This sure ain’t Jesus; it's his 25th great-grandson, and boy, generations of inbreeding do a number on the genes. Humperdoo’s bung-eyed, buck-toothed, cretinous demeanour - and Herr Starr’s withering, begrudging respect for him, even as he humps his leg - is perhaps the show’s most blasphemous undercutting of religious imagery yet. It’s not a sensitive portrayal, but given the multi-millennial timescale of the inbreeding, it's probably reasonable. And there’s a point, too. He might have drawn some lovely pictures of doggies, but Humperdoo is of no help to Jesse, flying into a panic when asked the location of God - and he’s certainly not an inspiring leader for Herr Starr.

Elsewhere in the show, Tulip’s PTSD continues to spin its wheels, now sparking waking flashbacks to the Saint of Killers’ attack from several weeks ago. Tulip finds her only comfort in neighbour (and secret Grail spy) Featherstone, who offers breakfast help and conversation in order to acquire more information about her quarry. Pancakes!

Tulip’s awfully chatty with her new BFF, spilling all manner of details about the soul trade, the Saint of Killers, and Jesse’s Genesis abilities. Julie Ann Emery is great in this episode, presenting a convincingly giggly, socially awkward “Jenny” for Tulip to confide in over video games. (Tulip being a Rock Band uber-pro is a surprising, fun touch.) Her character's smart, too: the moment an accidental crack appears in her facade, she calls partner Hoover over to play her alleged ex, causing a violent ruckus just in time. Between that incident, and Tulip’s discovery of the Saint’s pistols and sword buried under the bathroom tiles, it seems unlikely Tulip’s going to catch on to the lie anytime soon.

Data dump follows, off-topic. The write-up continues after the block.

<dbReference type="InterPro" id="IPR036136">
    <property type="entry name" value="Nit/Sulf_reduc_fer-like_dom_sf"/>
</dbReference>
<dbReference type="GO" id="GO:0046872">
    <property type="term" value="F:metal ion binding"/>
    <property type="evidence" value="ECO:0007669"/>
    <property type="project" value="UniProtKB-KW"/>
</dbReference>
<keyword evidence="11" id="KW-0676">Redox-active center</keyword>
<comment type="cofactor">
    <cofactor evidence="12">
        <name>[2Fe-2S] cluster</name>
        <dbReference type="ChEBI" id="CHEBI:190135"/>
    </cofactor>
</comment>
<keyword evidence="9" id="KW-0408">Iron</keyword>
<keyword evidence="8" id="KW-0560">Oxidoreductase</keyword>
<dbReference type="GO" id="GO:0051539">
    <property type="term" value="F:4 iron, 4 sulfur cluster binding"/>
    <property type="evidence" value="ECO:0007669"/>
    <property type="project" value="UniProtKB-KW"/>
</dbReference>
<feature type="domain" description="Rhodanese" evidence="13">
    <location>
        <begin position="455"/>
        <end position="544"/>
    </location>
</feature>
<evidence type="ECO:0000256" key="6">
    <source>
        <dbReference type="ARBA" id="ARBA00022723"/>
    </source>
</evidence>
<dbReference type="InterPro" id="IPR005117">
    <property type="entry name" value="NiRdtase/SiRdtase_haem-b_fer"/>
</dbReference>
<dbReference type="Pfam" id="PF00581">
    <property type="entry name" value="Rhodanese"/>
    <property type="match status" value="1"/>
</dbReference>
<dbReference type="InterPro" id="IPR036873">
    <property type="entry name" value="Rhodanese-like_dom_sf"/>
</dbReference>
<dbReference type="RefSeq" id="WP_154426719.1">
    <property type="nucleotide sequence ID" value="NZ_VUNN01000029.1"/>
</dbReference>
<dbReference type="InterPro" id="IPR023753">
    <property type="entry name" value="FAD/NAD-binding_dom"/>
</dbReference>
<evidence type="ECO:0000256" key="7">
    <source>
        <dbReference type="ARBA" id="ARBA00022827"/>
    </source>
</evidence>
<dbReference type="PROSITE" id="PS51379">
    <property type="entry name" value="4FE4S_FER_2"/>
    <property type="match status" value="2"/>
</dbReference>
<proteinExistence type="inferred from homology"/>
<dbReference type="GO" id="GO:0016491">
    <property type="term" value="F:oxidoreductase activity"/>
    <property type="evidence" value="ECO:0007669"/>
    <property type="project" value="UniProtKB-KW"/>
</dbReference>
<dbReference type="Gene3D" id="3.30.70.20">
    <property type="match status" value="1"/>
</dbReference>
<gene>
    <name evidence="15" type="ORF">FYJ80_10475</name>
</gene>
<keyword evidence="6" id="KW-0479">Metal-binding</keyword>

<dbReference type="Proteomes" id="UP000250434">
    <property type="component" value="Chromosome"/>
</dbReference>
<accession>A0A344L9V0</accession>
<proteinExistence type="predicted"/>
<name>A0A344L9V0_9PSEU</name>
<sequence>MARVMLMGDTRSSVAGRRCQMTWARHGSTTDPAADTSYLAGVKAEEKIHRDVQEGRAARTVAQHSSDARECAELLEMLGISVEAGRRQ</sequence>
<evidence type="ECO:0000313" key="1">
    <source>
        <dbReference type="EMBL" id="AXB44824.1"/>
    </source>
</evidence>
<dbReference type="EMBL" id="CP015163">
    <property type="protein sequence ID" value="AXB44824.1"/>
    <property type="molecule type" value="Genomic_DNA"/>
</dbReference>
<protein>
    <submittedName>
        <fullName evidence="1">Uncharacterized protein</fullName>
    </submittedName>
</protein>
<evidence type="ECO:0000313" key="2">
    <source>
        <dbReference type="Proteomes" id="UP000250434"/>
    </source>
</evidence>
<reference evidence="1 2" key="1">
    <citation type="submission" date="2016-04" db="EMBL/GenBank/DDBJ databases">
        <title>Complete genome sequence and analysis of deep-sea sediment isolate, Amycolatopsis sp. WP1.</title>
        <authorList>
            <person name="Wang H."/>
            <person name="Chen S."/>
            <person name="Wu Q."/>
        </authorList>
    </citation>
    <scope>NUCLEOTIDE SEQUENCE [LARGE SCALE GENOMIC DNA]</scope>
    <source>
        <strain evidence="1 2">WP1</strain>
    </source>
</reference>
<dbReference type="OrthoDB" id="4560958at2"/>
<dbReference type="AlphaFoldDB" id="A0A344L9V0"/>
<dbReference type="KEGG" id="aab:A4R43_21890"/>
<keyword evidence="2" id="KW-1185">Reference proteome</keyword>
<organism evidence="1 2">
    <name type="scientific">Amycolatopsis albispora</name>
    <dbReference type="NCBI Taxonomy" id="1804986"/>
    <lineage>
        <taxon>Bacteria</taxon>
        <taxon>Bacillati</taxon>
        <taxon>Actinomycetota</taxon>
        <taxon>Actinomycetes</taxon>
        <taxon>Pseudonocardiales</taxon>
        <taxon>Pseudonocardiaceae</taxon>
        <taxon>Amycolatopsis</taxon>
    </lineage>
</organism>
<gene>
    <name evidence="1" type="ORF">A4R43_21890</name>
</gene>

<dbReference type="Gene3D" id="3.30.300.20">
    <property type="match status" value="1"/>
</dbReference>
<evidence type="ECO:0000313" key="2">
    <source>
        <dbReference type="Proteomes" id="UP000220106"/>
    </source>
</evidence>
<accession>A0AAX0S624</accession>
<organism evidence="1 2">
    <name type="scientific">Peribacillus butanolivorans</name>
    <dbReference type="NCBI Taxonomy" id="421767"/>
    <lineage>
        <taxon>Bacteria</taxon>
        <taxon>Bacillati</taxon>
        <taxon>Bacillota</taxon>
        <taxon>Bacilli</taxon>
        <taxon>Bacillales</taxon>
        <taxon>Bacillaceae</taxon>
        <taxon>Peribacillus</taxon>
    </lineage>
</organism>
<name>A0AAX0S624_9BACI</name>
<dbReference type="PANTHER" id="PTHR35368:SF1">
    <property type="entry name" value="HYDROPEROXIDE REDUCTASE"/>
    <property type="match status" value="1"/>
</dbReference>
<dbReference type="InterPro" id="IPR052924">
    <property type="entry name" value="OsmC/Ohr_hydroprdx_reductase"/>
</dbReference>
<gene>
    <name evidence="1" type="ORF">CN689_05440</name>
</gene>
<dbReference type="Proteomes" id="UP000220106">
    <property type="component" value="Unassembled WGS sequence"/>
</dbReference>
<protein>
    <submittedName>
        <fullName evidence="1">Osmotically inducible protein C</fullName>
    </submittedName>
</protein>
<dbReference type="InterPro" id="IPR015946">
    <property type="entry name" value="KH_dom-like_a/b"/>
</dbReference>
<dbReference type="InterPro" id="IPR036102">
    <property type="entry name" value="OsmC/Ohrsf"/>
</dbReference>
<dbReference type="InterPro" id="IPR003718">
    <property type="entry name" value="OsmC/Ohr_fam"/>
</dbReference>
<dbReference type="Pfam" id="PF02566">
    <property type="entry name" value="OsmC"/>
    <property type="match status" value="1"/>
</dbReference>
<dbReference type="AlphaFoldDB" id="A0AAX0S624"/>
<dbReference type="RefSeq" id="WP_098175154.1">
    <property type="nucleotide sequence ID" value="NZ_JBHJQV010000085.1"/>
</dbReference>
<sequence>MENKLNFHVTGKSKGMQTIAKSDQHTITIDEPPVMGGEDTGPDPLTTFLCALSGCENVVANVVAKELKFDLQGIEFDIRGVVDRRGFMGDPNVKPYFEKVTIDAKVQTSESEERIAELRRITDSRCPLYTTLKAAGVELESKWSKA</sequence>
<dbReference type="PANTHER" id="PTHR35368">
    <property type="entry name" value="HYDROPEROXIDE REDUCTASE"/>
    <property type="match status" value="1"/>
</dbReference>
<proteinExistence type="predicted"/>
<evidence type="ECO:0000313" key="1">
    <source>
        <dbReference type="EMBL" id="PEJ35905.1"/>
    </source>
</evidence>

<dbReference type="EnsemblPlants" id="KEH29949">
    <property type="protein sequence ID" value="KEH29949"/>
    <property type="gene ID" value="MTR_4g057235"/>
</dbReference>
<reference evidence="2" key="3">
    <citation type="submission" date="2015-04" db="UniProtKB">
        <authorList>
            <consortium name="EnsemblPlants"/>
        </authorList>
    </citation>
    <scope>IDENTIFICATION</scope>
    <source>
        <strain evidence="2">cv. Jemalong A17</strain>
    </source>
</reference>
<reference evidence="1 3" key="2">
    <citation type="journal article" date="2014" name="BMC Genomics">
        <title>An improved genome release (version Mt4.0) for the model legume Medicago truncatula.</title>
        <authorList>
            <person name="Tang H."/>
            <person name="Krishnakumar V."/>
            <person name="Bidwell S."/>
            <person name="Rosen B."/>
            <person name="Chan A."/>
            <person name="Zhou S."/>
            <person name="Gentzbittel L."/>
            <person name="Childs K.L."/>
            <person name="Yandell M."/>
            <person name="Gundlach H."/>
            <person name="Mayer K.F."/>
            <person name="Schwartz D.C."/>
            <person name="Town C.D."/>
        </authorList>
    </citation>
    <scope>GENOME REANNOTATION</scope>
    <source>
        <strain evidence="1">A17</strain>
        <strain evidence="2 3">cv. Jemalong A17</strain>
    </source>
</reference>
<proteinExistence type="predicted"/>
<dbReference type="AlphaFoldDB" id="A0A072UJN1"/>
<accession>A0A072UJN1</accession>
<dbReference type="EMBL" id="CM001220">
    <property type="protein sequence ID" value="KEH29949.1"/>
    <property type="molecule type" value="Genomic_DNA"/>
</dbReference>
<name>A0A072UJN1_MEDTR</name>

Elsewhere-elsewhere: Cassidy's overcome his issues about turning Denis into a vampire, cavorting with prostitutes alongside his elderly adult son. (On that note: it’s incredible what additional youth even small changes in wardrobe, makeup, and performance can lend a character.) Thanks to a fancy new translation gadget, they can even communicate, but Jesse’s lessons about vampire behaviour don’t seem to get through. Cass even has to give the vampire equivalent of “the puberty talk” to this new, pimp-swaggering, Shemp-tattooed Denis; that kid is trouble.

It’s at the episode's end that Starr makes his big play: asking Jesse outright to join the Grail and become its new future Earth-ruler. Why look for God when you can be him? And how do you find God without the Grail’s considerable resources? Jesse has a quick answer for one question, but not for the other. Quite the conundrum to ponder between episodes.

An uneven instalment, then, and surprisingly uneventful, given how much incident appears to take place, but - as usual - an entertaining hour. I've no idea what will happen next, so that's something. As long as it's got more of Pip Torrens' scenery-chewing, I'm happy.